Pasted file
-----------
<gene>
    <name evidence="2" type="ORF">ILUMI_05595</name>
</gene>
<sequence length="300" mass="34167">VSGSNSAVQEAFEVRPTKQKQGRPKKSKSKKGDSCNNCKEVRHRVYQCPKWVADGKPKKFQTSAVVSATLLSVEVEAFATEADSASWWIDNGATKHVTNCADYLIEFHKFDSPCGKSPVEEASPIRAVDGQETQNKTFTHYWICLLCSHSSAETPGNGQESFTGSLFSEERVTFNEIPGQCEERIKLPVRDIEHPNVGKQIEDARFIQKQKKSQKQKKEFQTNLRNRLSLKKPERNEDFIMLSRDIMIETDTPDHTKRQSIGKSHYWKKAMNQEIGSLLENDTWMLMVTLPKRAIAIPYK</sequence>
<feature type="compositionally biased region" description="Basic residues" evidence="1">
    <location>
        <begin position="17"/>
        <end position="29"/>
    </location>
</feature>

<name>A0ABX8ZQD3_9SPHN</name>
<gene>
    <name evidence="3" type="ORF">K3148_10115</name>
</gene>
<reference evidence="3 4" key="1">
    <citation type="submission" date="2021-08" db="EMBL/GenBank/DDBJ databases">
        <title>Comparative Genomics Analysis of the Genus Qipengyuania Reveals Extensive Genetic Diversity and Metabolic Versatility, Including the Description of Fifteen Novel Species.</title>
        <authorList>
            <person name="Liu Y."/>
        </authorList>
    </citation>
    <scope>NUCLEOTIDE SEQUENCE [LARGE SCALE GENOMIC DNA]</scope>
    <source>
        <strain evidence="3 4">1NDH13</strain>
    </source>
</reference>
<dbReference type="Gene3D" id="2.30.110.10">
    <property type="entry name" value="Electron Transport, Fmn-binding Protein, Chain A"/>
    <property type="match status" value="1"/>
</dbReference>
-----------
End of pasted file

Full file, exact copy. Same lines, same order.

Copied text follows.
<gene>
    <name evidence="2" type="ORF">ILUMI_05595</name>
</gene>
<sequence length="300" mass="34167">VSGSNSAVQEAFEVRPTKQKQGRPKKSKSKKGDSCNNCKEVRHRVYQCPKWVADGKPKKFQTSAVVSATLLSVEVEAFATEADSASWWIDNGATKHVTNCADYLIEFHKFDSPCGKSPVEEASPIRAVDGQETQNKTFTHYWICLLCSHSSAETPGNGQESFTGSLFSEERVTFNEIPGQCEERIKLPVRDIEHPNVGKQIEDARFIQKQKKSQKQKKEFQTNLRNRLSLKKPERNEDFIMLSRDIMIETDTPDHTKRQSIGKSHYWKKAMNQEIGSLLENDTWMLMVTLPKRAIAIPYK</sequence>
<feature type="compositionally biased region" description="Basic residues" evidence="1">
    <location>
        <begin position="17"/>
        <end position="29"/>
    </location>
</feature>

<name>A0ABX8ZQD3_9SPHN</name>
<gene>
    <name evidence="3" type="ORF">K3148_10115</name>
</gene>
<reference evidence="3 4" key="1">
    <citation type="submission" date="2021-08" db="EMBL/GenBank/DDBJ databases">
        <title>Comparative Genomics Analysis of the Genus Qipengyuania Reveals Extensive Genetic Diversity and Metabolic Versatility, Including the Description of Fifteen Novel Species.</title>
        <authorList>
            <person name="Liu Y."/>
        </authorList>
    </citation>
    <scope>NUCLEOTIDE SEQUENCE [LARGE SCALE GENOMIC DNA]</scope>
    <source>
        <strain evidence="3 4">1NDH13</strain>
    </source>
</reference>
<dbReference type="Gene3D" id="2.30.110.10">
    <property type="entry name" value="Electron Transport, Fmn-binding Protein, Chain A"/>
    <property type="match status" value="1"/>
</dbReference>